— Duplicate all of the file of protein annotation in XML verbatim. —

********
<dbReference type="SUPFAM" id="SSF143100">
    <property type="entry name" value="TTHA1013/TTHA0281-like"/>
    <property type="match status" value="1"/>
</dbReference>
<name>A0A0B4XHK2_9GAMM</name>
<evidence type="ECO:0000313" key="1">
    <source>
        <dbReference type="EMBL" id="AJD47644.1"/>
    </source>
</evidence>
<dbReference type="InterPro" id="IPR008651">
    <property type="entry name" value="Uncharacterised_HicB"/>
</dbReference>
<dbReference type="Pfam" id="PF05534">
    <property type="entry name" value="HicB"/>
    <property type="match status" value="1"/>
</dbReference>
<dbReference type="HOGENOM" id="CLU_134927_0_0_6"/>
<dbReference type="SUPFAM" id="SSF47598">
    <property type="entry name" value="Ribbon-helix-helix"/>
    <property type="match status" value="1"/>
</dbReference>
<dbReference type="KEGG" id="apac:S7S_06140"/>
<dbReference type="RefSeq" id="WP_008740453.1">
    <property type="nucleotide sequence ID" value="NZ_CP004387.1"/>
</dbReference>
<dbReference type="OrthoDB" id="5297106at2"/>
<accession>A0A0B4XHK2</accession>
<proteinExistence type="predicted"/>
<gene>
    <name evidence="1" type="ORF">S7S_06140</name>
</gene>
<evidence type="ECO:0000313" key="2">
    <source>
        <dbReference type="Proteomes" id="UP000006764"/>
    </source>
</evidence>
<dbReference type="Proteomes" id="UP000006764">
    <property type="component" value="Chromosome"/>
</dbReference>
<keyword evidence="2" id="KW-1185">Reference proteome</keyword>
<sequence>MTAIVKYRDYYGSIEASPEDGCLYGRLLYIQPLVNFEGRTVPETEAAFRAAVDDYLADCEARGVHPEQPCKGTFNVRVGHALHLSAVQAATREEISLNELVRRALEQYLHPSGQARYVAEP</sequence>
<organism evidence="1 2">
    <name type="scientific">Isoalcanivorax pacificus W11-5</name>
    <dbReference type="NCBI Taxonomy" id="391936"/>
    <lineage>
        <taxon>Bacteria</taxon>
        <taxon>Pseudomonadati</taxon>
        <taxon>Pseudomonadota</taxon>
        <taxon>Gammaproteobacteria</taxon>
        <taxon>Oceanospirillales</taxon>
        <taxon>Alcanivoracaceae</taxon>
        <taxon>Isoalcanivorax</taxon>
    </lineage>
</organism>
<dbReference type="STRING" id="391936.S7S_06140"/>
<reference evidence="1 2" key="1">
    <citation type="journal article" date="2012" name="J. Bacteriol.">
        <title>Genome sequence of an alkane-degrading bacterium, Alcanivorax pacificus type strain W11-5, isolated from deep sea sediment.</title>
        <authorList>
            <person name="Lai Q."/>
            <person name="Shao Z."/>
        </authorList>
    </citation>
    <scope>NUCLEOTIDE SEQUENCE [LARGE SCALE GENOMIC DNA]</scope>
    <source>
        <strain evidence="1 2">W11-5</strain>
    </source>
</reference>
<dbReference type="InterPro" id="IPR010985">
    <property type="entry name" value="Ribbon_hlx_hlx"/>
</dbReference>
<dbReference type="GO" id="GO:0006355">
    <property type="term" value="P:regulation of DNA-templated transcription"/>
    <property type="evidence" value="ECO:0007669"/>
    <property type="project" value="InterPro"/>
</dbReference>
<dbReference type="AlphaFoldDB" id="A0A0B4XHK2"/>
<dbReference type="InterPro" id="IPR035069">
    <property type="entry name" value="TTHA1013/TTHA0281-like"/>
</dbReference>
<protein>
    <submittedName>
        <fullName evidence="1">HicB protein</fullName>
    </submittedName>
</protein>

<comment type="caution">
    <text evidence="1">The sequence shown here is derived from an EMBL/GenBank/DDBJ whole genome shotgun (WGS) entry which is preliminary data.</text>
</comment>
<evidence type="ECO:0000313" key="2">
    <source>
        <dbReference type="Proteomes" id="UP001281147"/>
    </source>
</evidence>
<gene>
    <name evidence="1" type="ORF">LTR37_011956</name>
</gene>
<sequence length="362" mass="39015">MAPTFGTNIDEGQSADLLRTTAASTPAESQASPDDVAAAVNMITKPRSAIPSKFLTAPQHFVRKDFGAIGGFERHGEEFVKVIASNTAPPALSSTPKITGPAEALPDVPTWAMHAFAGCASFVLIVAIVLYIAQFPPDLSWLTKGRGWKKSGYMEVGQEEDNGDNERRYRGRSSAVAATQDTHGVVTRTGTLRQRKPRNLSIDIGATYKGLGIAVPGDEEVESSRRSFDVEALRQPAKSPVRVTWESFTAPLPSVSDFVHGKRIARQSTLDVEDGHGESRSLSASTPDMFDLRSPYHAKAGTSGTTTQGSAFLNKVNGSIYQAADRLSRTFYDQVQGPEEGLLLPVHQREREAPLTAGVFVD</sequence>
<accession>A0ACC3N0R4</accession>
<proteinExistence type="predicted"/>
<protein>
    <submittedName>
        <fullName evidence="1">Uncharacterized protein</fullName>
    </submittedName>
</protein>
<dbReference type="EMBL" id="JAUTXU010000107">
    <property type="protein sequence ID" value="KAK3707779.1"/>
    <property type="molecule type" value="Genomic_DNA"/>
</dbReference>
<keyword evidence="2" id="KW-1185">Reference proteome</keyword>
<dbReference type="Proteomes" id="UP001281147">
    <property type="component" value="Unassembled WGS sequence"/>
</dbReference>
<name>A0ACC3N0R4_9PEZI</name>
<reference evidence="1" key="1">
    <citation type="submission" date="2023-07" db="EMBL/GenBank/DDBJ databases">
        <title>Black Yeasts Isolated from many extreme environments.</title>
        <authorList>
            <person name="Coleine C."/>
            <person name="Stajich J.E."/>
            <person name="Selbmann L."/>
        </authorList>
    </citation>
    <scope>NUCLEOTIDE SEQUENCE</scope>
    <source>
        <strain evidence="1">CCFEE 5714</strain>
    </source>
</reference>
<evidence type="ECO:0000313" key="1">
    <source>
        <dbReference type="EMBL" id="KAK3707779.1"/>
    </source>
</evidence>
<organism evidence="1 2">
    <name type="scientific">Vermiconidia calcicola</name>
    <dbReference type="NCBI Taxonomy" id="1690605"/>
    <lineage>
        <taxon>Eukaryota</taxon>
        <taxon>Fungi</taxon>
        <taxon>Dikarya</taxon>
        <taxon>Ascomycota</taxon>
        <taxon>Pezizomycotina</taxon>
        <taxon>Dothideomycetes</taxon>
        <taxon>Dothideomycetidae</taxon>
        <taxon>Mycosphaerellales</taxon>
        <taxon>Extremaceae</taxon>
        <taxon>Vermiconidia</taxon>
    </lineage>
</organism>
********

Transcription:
<dbReference type="SUPFAM" id="SSF143100">
    <property type="entry name" value="TTHA1013/TTHA0281-like"/>
    <property type="match status" value="1"/>
</dbReference>
<name>A0A0B4XHK2_9GAMM</name>
<evidence type="ECO:0000313" key="1">
    <source>
        <dbReference type="EMBL" id="AJD47644.1"/>
    </source>
</evidence>
<dbReference type="InterPro" id="IPR008651">
    <property type="entry name" value="Uncharacterised_HicB"/>
</dbReference>
<dbReference type="Pfam" id="PF05534">
    <property type="entry name" value="HicB"/>
    <property type="match status" value="1"/>
</dbReference>
<dbReference type="HOGENOM" id="CLU_134927_0_0_6"/>
<dbReference type="SUPFAM" id="SSF47598">
    <property type="entry name" value="Ribbon-helix-helix"/>
    <property type="match status" value="1"/>
</dbReference>
<dbReference type="KEGG" id="apac:S7S_06140"/>
<dbReference type="RefSeq" id="WP_008740453.1">
    <property type="nucleotide sequence ID" value="NZ_CP004387.1"/>
</dbReference>
<dbReference type="OrthoDB" id="5297106at2"/>
<accession>A0A0B4XHK2</accession>
<proteinExistence type="predicted"/>
<gene>
    <name evidence="1" type="ORF">S7S_06140</name>
</gene>
<evidence type="ECO:0000313" key="2">
    <source>
        <dbReference type="Proteomes" id="UP000006764"/>
    </source>
</evidence>
<dbReference type="Proteomes" id="UP000006764">
    <property type="component" value="Chromosome"/>
</dbReference>
<keyword evidence="2" id="KW-1185">Reference proteome</keyword>
<sequence>MTAIVKYRDYYGSIEASPEDGCLYGRLLYIQPLVNFEGRTVPETEAAFRAAVDDYLADCEARGVHPEQPCKGTFNVRVGHALHLSAVQAATREEISLNELVRRALEQYLHPSGQARYVAEP</sequence>
<organism evidence="1 2">
    <name type="scientific">Isoalcanivorax pacificus W11-5</name>
    <dbReference type="NCBI Taxonomy" id="391936"/>
    <lineage>
        <taxon>Bacteria</taxon>
        <taxon>Pseudomonadati</taxon>
        <taxon>Pseudomonadota</taxon>
        <taxon>Gammaproteobacteria</taxon>
        <taxon>Oceanospirillales</taxon>
        <taxon>Alcanivoracaceae</taxon>
        <taxon>Isoalcanivorax</taxon>
    </lineage>
</organism>
<dbReference type="STRING" id="391936.S7S_06140"/>
<reference evidence="1 2" key="1">
    <citation type="journal article" date="2012" name="J. Bacteriol.">
        <title>Genome sequence of an alkane-degrading bacterium, Alcanivorax pacificus type strain W11-5, isolated from deep sea sediment.</title>
        <authorList>
            <person name="Lai Q."/>
            <person name="Shao Z."/>
        </authorList>
    </citation>
    <scope>NUCLEOTIDE SEQUENCE [LARGE SCALE GENOMIC DNA]</scope>
    <source>
        <strain evidence="1 2">W11-5</strain>
    </source>
</reference>
<dbReference type="InterPro" id="IPR010985">
    <property type="entry name" value="Ribbon_hlx_hlx"/>
</dbReference>
<dbReference type="GO" id="GO:0006355">
    <property type="term" value="P:regulation of DNA-templated transcription"/>
    <property type="evidence" value="ECO:0007669"/>
    <property type="project" value="InterPro"/>
</dbReference>
<dbReference type="AlphaFoldDB" id="A0A0B4XHK2"/>
<dbReference type="InterPro" id="IPR035069">
    <property type="entry name" value="TTHA1013/TTHA0281-like"/>
</dbReference>
<protein>
    <submittedName>
        <fullName evidence="1">HicB protein</fullName>
    </submittedName>
</protein>

<comment type="caution">
    <text evidence="1">The sequence shown here is derived from an EMBL/GenBank/DDBJ whole genome shotgun (WGS) entry which is preliminary data.</text>
</comment>
<evidence type="ECO:0000313" key="2">
    <source>
        <dbReference type="Proteomes" id="UP001281147"/>
    </source>
</evidence>
<gene>
    <name evidence="1" type="ORF">LTR37_011956</name>
</gene>
<sequence length="362" mass="39015">MAPTFGTNIDEGQSADLLRTTAASTPAESQASPDDVAAAVNMITKPRSAIPSKFLTAPQHFVRKDFGAIGGFERHGEEFVKVIASNTAPPALSSTPKITGPAEALPDVPTWAMHAFAGCASFVLIVAIVLYIAQFPPDLSWLTKGRGWKKSGYMEVGQEEDNGDNERRYRGRSSAVAATQDTHGVVTRTGTLRQRKPRNLSIDIGATYKGLGIAVPGDEEVESSRRSFDVEALRQPAKSPVRVTWESFTAPLPSVSDFVHGKRIARQSTLDVEDGHGESRSLSASTPDMFDLRSPYHAKAGTSGTTTQGSAFLNKVNGSIYQAADRLSRTFYDQVQGPEEGLLLPVHQREREAPLTAGVFVD</sequence>
<accession>A0ACC3N0R4</accession>
<proteinExistence type="predicted"/>
<protein>
    <submittedName>
        <fullName evidence="1">Uncharacterized protein</fullName>
    </submittedName>
</protein>
<dbReference type="EMBL" id="JAUTXU010000107">
    <property type="protein sequence ID" value="KAK3707779.1"/>
    <property type="molecule type" value="Genomic_DNA"/>
</dbReference>
<keyword evidence="2" id="KW-1185">Reference proteome</keyword>
<dbReference type="Proteomes" id="UP001281147">
    <property type="component" value="Unassembled WGS sequence"/>
</dbReference>
<name>A0ACC3N0R4_9PEZI</name>
<reference evidence="1" key="1">
    <citation type="submission" date="2023-07" db="EMBL/GenBank/DDBJ databases">
        <title>Black Yeasts Isolated from many extreme environments.</title>
        <authorList>
            <person name="Coleine C."/>
            <person name="Stajich J.E."/>
            <person name="Selbmann L."/>
        </authorList>
    </citation>
    <scope>NUCLEOTIDE SEQUENCE</scope>
    <source>
        <strain evidence="1">CCFEE 5714</strain>
    </source>
</reference>
<evidence type="ECO:0000313" key="1">
    <source>
        <dbReference type="EMBL" id="KAK3707779.1"/>
    </source>
</evidence>
<organism evidence="1 2">
    <name type="scientific">Vermiconidia calcicola</name>
    <dbReference type="NCBI Taxonomy" id="1690605"/>
    <lineage>
        <taxon>Eukaryota</taxon>
        <taxon>Fungi</taxon>
        <taxon>Dikarya</taxon>
        <taxon>Ascomycota</taxon>
        <taxon>Pezizomycotina</taxon>
        <taxon>Dothideomycetes</taxon>
        <taxon>Dothideomycetidae</taxon>
        <taxon>Mycosphaerellales</taxon>
        <taxon>Extremaceae</taxon>
        <taxon>Vermiconidia</taxon>
    </lineage>
</organism>